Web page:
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KM Anderson

KM Anderson's Public Library

  • 1. Reinforce AAAWWUBBIS — 
     subordinate conjunctions as “comma causers.”

      

     2. Connect/develop concepts and learn patterns with an invitational attitude towards writing.

      

     3. Participate by listening to musical selection and discuss how the lyrics use clauses as a form of “comma causers.”

      

     4. Imitate the AAAWWUBBIS pattern by following each dependent clause with a comma.

  • By choosing to focus on the practice and on doing the things we need to do to get better instead of focusing on results, we can lift some of the weight off of our shoulders and really enjoy what we are doing.  By focusing on the process over the product, we can learn to love the journey of getting better. 

  • On their first assignment, published as The Norfolk Mystery, they got caught up in a murder. Death in Devon, the second in the series, takes place a week after the events of the previous book, as Morley is invited to give a speech at a school run by an old friend. Naturally, there is another murder. Or was the death of a schoolboy whose body is found on the beach, having apparently driven off the cliff in the dark, an accident?

    Of course it wasn't. Don't be silly.

    The 'Golden Age' of cosy English crime fiction is fashionably maligned these days. There's no point trying to persuade anyone of its merits at this stage. You either get the appeal or you don't.

    Ian Sansom, an English writer based in Northern Ireland, has embarked on a series for those of us who do "get" it, and it really couldn't have been done better.

  • Then I heard an interview with the renowned evolutionary biologist E. O. Wilson in which he addressed why, as a senior professor—and one of the most famous biologists in the world—he continued to teach non-majors biology at Harvard. Wilson explained that non-majors biology is the most important science class that one could teach. He felt many of the future leaders of this nation would take the class, and that this was the last chance to convey to them an appreciation for biology and science. Moved by Wilson’s words, and with the knowledge that William Funkhouser once held the job I was now contemplating, I accepted the position. The need to do well was unnerving, however, considering that if I failed as a teacher, a future Scopes might leave my class uninspired.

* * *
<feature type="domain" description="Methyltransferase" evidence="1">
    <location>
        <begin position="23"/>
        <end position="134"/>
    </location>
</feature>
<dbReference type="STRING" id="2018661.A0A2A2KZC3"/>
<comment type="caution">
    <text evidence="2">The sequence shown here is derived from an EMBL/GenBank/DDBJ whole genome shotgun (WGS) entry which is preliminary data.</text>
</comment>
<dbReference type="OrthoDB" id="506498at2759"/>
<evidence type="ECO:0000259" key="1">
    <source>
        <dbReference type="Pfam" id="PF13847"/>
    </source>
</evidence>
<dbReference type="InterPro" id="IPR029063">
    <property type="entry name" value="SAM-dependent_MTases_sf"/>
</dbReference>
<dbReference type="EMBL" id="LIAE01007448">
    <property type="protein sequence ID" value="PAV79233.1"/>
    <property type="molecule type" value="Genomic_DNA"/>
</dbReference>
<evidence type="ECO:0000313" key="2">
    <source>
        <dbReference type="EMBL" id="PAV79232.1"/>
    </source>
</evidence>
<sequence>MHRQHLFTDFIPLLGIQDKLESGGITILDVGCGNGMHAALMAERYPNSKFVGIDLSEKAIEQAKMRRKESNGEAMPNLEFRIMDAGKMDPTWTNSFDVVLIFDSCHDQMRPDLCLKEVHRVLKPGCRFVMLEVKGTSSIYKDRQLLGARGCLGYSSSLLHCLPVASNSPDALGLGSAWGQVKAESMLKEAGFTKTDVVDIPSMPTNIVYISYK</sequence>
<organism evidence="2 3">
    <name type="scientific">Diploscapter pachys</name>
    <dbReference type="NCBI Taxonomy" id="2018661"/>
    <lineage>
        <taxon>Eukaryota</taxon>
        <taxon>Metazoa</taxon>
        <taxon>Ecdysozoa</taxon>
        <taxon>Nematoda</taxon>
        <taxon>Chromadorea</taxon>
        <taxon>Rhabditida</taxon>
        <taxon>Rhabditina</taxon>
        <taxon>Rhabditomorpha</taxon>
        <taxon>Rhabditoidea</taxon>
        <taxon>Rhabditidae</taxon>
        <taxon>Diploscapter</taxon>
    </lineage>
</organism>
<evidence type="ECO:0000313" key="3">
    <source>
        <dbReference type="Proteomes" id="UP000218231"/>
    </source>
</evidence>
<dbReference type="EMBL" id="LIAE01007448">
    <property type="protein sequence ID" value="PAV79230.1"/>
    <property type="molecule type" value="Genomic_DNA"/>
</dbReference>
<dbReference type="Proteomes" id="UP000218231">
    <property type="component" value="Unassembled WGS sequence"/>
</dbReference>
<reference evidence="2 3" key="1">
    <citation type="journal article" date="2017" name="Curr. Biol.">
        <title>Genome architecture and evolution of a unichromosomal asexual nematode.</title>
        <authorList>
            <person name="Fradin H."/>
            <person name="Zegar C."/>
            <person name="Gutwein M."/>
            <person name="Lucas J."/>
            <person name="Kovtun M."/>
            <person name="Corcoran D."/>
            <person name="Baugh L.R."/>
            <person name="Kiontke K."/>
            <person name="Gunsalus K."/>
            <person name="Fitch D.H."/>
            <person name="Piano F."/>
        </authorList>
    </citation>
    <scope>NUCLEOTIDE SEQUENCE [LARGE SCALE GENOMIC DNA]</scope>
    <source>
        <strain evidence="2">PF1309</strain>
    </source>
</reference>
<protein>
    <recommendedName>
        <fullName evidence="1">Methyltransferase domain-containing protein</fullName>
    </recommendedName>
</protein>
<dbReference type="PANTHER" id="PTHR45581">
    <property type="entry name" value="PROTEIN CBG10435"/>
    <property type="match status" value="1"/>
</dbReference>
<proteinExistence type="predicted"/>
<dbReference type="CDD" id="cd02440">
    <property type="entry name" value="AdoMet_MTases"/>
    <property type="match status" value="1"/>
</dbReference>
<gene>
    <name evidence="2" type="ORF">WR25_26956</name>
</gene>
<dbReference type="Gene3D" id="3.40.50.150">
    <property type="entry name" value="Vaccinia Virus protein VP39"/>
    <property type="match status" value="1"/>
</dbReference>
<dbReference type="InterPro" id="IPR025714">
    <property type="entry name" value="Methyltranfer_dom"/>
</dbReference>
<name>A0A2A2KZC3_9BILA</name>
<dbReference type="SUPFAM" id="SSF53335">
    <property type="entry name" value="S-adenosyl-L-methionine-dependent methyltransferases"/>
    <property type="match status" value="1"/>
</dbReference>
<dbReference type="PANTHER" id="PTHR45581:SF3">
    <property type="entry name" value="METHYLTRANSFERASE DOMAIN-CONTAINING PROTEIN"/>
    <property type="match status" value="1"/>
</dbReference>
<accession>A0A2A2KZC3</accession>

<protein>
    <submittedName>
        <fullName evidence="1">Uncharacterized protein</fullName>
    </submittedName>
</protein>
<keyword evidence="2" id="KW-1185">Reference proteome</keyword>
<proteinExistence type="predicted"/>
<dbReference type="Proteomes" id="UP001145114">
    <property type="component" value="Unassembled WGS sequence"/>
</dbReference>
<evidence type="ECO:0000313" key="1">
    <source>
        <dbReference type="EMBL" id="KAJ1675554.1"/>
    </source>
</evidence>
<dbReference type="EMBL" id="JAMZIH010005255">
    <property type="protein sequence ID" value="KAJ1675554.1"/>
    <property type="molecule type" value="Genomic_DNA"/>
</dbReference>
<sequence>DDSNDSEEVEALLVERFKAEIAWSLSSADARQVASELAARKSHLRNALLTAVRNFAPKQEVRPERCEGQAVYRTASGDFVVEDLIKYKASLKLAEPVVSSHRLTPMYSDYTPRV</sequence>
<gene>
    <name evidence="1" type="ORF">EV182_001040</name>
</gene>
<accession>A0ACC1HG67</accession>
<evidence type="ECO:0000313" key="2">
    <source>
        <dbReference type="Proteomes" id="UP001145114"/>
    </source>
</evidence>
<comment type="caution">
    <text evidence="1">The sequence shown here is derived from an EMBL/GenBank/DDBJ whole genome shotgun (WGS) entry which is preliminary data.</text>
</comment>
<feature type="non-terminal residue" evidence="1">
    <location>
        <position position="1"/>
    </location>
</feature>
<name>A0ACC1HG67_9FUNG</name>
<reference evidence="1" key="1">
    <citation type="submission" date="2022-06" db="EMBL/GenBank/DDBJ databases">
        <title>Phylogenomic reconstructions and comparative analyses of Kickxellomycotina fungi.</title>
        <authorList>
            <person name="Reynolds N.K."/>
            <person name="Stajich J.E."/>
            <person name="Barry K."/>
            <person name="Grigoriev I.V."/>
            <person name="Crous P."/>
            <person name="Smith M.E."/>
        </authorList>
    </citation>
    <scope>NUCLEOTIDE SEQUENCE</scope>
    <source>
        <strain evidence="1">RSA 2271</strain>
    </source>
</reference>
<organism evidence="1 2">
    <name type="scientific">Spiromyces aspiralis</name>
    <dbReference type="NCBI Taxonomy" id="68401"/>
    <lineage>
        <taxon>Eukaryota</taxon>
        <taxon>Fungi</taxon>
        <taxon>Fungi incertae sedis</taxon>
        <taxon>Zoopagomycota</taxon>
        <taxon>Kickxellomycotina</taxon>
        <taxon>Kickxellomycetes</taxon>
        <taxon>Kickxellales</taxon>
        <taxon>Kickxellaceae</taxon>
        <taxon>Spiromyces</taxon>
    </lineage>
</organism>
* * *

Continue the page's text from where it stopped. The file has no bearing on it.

• As the renowned geneticist Theodosius Dobzhansky said: “Nothing in biology makes sense except in the light of evolution.” In other words, how else can we explain why the DNA of chimps and humans is nearly 99 percent identical, and that the blood and muscle proteins of chimps and humans are nearly identical as well? Why are these same proteins slightly less similar to gorillas and orangu­tans, while much less similar to goldfish? Only evolution can shed light on these questions: we humans are great apes; we and the other great apes (gibbons, chimps, gorillas, bonobos, and orangutans) all evolved from a common ancestor.
  • My classes provide an abundance of examples of how evolutionary theory explains biological phenomena, with evolutionary medicine surfacing toward the end of the semester. I focus on four basic points: our evolutionary legacy influences present-day health problems; overuse of antibiotics is causing pathogens to evolve resistance; treating conditions (fever, coughing, sneezing, diarrhea, vomiting) as symptoms of an illness can harm our health, while treating these conditions as adaptations and leaving them to run their course (unless they’re acute) can benefit our health; and how the ecological phenomenon of “corridors” (not washing hands, openly sneezing and coughing, shaking hands, unprotected sex) causes pathogens to spread easily, permitting them to evolve greater virulence, while maintaining “barriers” (washing hands, covering your mouth when sneezing and coughing, not shaking hands, using condoms) causes pathogens to evolve lower virulence.

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Apr 21, 15

Quarbonia Baritone fiddle "indestructible" K: sounds like a cello!

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